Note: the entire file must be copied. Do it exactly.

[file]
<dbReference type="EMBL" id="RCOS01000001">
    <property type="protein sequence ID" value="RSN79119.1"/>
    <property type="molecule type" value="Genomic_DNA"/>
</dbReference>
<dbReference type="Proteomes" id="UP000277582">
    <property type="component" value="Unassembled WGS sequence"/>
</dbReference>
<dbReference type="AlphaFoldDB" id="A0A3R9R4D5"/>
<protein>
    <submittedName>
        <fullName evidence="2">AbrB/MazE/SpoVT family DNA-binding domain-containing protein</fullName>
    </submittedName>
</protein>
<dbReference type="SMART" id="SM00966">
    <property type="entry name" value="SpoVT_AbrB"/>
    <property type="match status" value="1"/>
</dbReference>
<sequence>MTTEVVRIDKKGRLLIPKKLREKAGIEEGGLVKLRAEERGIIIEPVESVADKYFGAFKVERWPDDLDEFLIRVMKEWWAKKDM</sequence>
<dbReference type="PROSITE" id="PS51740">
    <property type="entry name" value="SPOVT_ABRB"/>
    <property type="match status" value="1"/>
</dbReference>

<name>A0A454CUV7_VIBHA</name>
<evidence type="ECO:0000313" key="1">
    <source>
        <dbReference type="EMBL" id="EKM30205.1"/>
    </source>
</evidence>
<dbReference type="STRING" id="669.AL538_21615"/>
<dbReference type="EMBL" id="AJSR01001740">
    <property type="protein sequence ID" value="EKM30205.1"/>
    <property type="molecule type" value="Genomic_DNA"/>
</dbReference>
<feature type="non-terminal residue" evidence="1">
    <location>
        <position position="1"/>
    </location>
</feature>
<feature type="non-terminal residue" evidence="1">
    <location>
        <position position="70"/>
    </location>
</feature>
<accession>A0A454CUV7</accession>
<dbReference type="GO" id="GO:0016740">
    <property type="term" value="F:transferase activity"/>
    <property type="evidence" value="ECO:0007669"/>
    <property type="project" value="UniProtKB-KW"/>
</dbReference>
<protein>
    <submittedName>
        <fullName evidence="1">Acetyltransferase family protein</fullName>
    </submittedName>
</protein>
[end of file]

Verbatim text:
<dbReference type="EMBL" id="RCOS01000001">
    <property type="protein sequence ID" value="RSN79119.1"/>
    <property type="molecule type" value="Genomic_DNA"/>
</dbReference>
<dbReference type="Proteomes" id="UP000277582">
    <property type="component" value="Unassembled WGS sequence"/>
</dbReference>
<dbReference type="AlphaFoldDB" id="A0A3R9R4D5"/>
<protein>
    <submittedName>
        <fullName evidence="2">AbrB/MazE/SpoVT family DNA-binding domain-containing protein</fullName>
    </submittedName>
</protein>
<dbReference type="SMART" id="SM00966">
    <property type="entry name" value="SpoVT_AbrB"/>
    <property type="match status" value="1"/>
</dbReference>
<sequence>MTTEVVRIDKKGRLLIPKKLREKAGIEEGGLVKLRAEERGIIIEPVESVADKYFGAFKVERWPDDLDEFLIRVMKEWWAKKDM</sequence>
<dbReference type="PROSITE" id="PS51740">
    <property type="entry name" value="SPOVT_ABRB"/>
    <property type="match status" value="1"/>
</dbReference>

<name>A0A454CUV7_VIBHA</name>
<evidence type="ECO:0000313" key="1">
    <source>
        <dbReference type="EMBL" id="EKM30205.1"/>
    </source>
</evidence>
<dbReference type="STRING" id="669.AL538_21615"/>
<dbReference type="EMBL" id="AJSR01001740">
    <property type="protein sequence ID" value="EKM30205.1"/>
    <property type="molecule type" value="Genomic_DNA"/>
</dbReference>
<feature type="non-terminal residue" evidence="1">
    <location>
        <position position="1"/>
    </location>
</feature>
<feature type="non-terminal residue" evidence="1">
    <location>
        <position position="70"/>
    </location>
</feature>
<accession>A0A454CUV7</accession>
<dbReference type="GO" id="GO:0016740">
    <property type="term" value="F:transferase activity"/>
    <property type="evidence" value="ECO:0007669"/>
    <property type="project" value="UniProtKB-KW"/>
</dbReference>
<protein>
    <submittedName>
        <fullName evidence="1">Acetyltransferase family protein</fullName>
    </submittedName>
</protein>